Women Leading and Preaching

In the process of considering a female candidate for our Children's Pastor position, there may be some people wondering if we have changed our position regarding female pastors (to many, we've never had one before) and how we reconcile this with Scripture. These are two very important questions that need to be addressed.

The first question is relatively straight forward - we have not changed our position because we have always been open to having female pastors. In fact, we had a female worship pastor before Pastor Anton. The second question is much more involved and requires a careful study of the relevant Scriptures. Recently I wrote a position paper (text included below) that provides the Scriptural basis for women in leadership and preaching. In writing this paper, I recognize that there are faithful Christians who hold to the view that the pastorate is reserved for men only. While I disagree with them, I see this issue as an important, yet secondary issue and hope that we can maintain the unity of the Spirit through the bond of peace.

Women Leading and Preaching
The purpose of this paper is to provide a biblical perspective for women preaching and teaching in the general assembly of the church and also holding leadership positions. Since this topic inherently impacts what women can and cannot do in the church, a biblical perspective must include doing our best to discern God’s will in a thoughtful, prayerful, and compassionate manner. Some churches hold the view that there are no restrictions and women can preach, be senior pastors, elders, and hold any position within the church. Other churches restrict the preaching/teaching ministry, pastorate, and eldership to men. Usually, these churches allow women to teach other women and children but not men. A third position allows women to preach and/or teach men but the office of elder is reserved for men. Adherents to all of these positions believe they are being faithful to the Scriptures even though they come to very different conclusions.
For the purpose of this paper, I will refer to the position that there are no restrictions on the roles a woman can play in the church as ‘Open’. The position that disallows women from preaching and/or teaching men or holding the office of elder are referred to as ‘Closed’ and the third position that permits a woman to preach but sees the office of overseer/elder reserved for men, as ‘Limited’. There is no intent to associate these terms with any pejorative meaning.
There are several passages that must be considered and the primary one that seems to directly address this issue is found in Paul’s first letter to Timothy.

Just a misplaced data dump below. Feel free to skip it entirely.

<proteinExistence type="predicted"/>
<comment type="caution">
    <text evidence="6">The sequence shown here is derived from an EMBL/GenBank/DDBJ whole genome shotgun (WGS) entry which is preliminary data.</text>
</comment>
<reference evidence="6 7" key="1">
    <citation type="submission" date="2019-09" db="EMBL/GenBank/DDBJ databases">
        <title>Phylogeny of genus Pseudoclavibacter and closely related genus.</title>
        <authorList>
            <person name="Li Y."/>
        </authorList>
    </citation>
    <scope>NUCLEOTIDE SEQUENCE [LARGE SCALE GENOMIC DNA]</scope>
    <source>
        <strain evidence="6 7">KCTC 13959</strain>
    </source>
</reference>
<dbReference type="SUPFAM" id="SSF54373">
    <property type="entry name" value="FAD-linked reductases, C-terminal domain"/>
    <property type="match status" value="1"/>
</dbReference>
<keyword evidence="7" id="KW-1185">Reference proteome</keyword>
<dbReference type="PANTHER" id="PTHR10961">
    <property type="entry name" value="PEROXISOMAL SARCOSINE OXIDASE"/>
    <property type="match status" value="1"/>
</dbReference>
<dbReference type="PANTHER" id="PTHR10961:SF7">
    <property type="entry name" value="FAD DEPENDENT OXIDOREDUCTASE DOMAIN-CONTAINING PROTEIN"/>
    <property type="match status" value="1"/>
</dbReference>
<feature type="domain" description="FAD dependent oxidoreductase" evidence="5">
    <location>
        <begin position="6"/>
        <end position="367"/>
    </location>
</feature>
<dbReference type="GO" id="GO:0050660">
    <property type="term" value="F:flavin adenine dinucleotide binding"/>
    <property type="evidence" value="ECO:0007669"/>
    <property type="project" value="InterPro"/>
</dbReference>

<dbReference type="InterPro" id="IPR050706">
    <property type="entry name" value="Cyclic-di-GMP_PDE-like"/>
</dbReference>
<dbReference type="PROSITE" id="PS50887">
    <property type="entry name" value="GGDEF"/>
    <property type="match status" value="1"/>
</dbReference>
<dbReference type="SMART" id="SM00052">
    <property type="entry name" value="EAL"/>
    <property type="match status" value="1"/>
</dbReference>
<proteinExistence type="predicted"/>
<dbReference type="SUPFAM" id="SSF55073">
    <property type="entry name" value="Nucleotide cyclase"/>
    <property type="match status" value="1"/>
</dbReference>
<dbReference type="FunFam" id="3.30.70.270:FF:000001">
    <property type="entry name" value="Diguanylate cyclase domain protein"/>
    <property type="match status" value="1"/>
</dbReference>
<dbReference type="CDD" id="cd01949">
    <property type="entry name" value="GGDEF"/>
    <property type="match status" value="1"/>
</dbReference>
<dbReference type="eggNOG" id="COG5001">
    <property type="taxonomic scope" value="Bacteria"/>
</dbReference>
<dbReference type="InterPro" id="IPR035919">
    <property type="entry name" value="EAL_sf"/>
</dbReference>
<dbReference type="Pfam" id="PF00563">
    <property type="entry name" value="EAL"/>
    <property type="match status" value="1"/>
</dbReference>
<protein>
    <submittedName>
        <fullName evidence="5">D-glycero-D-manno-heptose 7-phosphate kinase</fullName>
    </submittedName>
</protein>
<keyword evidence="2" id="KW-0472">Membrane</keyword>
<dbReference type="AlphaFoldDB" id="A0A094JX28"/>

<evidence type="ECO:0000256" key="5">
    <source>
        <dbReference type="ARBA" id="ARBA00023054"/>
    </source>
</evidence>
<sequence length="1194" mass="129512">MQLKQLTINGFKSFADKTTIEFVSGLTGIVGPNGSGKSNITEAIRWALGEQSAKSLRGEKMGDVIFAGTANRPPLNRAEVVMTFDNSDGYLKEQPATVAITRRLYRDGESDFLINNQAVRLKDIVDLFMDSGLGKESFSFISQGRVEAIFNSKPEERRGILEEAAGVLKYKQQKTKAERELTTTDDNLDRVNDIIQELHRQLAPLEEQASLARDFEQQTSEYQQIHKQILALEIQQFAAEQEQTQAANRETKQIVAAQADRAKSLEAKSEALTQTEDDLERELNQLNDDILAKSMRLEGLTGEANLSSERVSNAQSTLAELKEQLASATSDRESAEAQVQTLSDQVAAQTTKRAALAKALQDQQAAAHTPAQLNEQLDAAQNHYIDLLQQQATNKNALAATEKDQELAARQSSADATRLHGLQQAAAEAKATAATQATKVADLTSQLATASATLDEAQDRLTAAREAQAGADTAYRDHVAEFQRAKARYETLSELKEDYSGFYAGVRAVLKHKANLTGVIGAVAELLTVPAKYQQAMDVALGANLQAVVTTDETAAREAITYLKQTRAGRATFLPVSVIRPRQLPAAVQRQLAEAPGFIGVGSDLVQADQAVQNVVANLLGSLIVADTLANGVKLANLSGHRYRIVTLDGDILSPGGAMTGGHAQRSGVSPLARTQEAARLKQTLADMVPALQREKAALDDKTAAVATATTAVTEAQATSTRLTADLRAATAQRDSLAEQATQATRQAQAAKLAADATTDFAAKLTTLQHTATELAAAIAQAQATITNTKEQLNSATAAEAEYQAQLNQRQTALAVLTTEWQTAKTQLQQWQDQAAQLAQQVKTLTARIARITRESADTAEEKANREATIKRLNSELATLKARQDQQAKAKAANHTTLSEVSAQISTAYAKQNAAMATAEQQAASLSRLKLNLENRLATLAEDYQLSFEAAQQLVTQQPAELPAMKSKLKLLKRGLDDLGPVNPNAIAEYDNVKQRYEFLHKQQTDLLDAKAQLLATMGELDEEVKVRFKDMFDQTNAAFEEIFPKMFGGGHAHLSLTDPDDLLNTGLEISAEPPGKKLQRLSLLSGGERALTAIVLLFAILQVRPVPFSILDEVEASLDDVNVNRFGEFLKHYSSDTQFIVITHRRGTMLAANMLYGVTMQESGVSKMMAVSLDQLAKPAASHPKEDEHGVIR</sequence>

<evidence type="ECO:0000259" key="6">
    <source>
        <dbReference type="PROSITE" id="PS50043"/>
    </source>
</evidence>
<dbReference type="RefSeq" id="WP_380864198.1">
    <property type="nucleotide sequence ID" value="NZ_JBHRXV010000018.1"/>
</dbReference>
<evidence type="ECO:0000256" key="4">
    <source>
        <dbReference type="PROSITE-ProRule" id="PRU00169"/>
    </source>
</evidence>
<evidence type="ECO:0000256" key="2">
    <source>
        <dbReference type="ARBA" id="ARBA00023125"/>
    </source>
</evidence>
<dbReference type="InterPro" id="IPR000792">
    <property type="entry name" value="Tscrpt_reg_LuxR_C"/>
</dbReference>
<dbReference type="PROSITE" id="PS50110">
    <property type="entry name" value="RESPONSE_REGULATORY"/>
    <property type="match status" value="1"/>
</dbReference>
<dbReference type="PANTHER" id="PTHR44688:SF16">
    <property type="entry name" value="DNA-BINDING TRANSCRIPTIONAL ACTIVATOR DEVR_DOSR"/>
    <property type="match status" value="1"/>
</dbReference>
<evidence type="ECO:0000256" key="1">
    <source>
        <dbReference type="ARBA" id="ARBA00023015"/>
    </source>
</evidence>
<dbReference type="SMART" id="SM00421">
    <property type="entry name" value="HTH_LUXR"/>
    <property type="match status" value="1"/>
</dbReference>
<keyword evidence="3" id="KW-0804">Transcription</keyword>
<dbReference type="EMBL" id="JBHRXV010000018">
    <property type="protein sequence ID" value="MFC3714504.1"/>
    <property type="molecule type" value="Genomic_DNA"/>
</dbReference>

1 Timothy 2:11-15
11 Let a woman learn quietly with all submissiveness. 12 I do not permit a woman to teach or to exercise authority over a man; rather, she is to remain quiet. 13 For Adam was formed first, then Eve; 14 and Adam was not deceived, but the woman was deceived and became a transgressor. 15 Yet she will be saved through childbearing—if they continue in faith and love and holiness, with self-control.
The Closed position points out that Paul could not be any clearer. He has laid down an authoritative directive that is normative for all churches no matter the time or place - women are not allowed to teach or hold authority over men.  Open proponents argue that this directive was time bound because of particular issues that the church in Ephesus was facing. They point out that there are a number of directives that Paul gives in the immediate context that we recognize as not being timeless but particular to that congregation.
For example, 1 Timothy 2:8-10 says,
8 I desire then that in every place the men should pray, lifting holy hands without anger or quarreling; 9 likewise also that women should adorn themselves in respectable apparel, with modesty and self-control, not with braided hair and gold or pearls or costly attire, 10 but with what is proper for women who profess godliness—with good works.
Open proponents argue that men don’t pray with holy hands lifted up in most congregations. We don’t monitor women’s hair styles, jewelry, or fashion either. Why? Because we clearly recognize that this was not Paul’s intent to mandate a particular prayer posture or ban women from wearing a gold wedding ring. It seems most logical that there was an issue of men quarreling with one another in anger and Paul was encouraging them instead to come before the Lord with holy hands (i.e. pure hearts). Likewise, it’s most reasonable to deduce that many of the women were seeking to draw attention to themselves by their outer appearance instead of focusing on godliness and good works, the things that the Lord values. Because the prohibition against women teaching or holding authority over a man is in the immediate context of other issues particular to that church, we should not take it as being a directive for all times and all places. To do so would be inconsistent at best and hypocritical at worst. If Christians insist that women can’t teach or hold authority over men then they should also insist that men pray with lifted hands and women never braid their hair or wear costly clothing or jewelry.